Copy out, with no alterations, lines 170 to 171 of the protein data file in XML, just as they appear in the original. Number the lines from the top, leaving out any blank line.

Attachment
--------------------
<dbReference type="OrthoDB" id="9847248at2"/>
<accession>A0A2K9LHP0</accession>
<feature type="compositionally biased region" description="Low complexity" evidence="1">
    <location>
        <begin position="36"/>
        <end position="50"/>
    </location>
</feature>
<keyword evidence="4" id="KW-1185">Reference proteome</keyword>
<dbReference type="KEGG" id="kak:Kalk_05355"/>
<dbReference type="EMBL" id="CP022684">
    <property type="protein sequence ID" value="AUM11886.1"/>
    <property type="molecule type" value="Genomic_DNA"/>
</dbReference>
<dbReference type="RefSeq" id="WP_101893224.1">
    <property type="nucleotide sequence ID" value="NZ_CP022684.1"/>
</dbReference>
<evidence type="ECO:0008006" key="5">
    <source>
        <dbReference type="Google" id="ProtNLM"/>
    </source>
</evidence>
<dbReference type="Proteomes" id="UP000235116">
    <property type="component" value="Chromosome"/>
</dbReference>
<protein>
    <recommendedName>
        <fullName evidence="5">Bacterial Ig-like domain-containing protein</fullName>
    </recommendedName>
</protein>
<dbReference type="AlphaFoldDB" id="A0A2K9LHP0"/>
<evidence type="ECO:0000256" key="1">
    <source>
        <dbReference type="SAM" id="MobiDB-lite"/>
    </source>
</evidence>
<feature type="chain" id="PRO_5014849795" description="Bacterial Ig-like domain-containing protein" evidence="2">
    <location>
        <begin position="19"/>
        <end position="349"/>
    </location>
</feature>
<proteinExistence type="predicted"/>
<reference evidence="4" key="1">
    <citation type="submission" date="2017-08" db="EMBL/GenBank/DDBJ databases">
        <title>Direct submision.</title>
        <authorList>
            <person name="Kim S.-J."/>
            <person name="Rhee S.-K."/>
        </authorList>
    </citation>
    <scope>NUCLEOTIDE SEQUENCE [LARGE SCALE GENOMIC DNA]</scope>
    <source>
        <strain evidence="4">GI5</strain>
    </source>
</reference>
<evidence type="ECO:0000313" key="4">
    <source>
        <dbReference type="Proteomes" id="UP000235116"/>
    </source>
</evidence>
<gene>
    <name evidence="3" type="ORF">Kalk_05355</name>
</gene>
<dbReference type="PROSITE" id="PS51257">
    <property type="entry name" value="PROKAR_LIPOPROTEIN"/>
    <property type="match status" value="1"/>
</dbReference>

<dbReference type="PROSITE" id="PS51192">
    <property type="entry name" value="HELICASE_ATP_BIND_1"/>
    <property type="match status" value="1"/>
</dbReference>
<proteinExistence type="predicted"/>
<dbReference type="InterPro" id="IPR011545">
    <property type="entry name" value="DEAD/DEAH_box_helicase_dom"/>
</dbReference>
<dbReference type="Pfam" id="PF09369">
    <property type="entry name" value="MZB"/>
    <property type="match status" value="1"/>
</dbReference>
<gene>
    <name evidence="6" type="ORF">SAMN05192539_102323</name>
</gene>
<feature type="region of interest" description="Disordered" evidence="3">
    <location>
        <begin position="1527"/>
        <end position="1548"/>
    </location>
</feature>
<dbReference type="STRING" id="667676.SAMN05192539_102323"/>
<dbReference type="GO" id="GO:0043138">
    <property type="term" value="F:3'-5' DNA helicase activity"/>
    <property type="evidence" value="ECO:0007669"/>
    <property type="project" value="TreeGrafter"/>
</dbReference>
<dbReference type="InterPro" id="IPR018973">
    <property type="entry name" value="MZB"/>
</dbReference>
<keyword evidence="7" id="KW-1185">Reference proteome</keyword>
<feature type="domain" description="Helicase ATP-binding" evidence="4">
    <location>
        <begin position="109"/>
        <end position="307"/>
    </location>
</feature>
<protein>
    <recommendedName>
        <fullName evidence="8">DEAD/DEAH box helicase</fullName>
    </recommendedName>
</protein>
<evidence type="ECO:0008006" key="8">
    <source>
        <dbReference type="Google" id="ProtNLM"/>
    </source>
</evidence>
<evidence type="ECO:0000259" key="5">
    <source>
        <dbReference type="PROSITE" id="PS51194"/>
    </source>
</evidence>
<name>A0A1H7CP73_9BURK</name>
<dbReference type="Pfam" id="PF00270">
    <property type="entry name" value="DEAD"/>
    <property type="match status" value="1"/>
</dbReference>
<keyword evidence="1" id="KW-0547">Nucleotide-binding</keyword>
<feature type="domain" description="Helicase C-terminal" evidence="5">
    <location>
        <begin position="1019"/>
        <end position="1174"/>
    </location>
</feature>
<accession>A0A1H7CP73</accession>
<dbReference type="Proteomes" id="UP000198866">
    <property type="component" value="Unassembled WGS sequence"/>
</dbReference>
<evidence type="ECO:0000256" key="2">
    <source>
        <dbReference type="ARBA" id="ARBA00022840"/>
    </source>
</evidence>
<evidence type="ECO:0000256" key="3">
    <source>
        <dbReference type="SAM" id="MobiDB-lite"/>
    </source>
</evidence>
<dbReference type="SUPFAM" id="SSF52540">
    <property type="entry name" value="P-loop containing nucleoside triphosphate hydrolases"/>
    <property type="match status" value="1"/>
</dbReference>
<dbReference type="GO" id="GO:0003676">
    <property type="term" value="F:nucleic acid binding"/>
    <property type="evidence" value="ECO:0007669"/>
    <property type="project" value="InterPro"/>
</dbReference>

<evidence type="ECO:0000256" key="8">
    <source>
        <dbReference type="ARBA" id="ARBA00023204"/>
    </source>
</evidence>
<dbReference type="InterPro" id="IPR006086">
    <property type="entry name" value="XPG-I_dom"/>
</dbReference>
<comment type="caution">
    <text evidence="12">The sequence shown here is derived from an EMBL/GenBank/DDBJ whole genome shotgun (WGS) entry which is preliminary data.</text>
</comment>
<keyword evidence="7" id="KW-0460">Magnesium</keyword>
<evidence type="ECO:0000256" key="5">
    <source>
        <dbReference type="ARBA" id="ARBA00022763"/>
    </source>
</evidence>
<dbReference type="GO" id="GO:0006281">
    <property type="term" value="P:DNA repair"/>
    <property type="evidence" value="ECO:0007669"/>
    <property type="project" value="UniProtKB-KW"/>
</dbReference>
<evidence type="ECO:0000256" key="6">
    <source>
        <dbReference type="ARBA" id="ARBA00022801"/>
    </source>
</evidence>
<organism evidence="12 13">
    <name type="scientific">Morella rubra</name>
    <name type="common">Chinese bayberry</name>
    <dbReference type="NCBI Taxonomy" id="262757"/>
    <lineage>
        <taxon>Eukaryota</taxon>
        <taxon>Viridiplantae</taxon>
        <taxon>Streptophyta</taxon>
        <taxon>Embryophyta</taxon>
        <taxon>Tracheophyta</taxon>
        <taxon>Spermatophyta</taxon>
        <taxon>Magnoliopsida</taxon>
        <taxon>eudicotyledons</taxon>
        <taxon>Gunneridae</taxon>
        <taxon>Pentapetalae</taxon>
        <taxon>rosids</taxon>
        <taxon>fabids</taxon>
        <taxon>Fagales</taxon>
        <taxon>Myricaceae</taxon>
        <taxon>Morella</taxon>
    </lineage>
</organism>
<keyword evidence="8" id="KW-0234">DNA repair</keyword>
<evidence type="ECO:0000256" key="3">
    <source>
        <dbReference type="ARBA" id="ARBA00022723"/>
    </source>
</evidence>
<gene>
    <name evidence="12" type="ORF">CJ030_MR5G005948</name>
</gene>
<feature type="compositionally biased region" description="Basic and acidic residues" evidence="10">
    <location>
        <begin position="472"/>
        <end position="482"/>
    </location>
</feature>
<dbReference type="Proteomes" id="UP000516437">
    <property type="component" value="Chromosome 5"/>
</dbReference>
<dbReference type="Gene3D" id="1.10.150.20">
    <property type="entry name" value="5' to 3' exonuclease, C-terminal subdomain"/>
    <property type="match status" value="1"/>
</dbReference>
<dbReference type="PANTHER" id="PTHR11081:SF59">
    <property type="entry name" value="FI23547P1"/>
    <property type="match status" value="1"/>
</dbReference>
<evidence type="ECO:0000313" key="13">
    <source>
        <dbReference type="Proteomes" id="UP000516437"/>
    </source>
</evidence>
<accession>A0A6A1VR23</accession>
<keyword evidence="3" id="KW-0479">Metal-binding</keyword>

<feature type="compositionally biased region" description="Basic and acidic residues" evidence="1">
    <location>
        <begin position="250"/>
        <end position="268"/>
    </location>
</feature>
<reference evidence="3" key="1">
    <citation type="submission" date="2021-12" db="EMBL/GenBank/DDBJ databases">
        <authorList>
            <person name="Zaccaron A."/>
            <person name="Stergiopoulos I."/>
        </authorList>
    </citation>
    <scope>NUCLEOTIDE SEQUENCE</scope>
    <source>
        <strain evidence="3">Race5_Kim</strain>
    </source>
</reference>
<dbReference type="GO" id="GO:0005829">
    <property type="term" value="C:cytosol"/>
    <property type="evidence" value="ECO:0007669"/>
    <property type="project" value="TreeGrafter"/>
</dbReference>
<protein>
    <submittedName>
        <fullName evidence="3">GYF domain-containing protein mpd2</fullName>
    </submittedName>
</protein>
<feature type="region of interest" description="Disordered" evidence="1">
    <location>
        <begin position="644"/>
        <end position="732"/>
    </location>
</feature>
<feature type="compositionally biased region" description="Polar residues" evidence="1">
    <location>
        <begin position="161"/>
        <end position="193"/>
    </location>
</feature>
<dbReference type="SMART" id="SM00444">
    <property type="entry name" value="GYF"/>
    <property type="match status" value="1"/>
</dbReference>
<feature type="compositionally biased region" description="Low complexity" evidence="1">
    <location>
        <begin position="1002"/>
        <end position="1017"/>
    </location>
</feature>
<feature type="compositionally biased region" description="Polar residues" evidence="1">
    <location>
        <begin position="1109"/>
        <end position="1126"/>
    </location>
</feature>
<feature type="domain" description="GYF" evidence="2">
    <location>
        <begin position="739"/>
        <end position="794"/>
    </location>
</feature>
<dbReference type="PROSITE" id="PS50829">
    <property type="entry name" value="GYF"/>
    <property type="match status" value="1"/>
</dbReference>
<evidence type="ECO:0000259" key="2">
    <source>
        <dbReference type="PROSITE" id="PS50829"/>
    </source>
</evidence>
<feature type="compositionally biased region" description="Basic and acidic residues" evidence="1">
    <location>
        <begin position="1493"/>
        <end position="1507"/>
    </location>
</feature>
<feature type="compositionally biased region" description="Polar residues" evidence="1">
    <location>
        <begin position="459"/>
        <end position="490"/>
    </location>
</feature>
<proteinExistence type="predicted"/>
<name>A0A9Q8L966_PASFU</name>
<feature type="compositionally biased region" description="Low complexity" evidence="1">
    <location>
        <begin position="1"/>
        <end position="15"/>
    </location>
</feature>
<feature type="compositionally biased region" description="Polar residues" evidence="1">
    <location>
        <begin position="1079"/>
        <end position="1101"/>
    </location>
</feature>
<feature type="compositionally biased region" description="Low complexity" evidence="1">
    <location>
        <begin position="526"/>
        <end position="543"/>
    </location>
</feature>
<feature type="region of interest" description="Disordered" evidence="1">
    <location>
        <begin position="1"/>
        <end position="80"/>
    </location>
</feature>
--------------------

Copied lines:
        <dbReference type="ARBA" id="ARBA00022763"/>
    </source>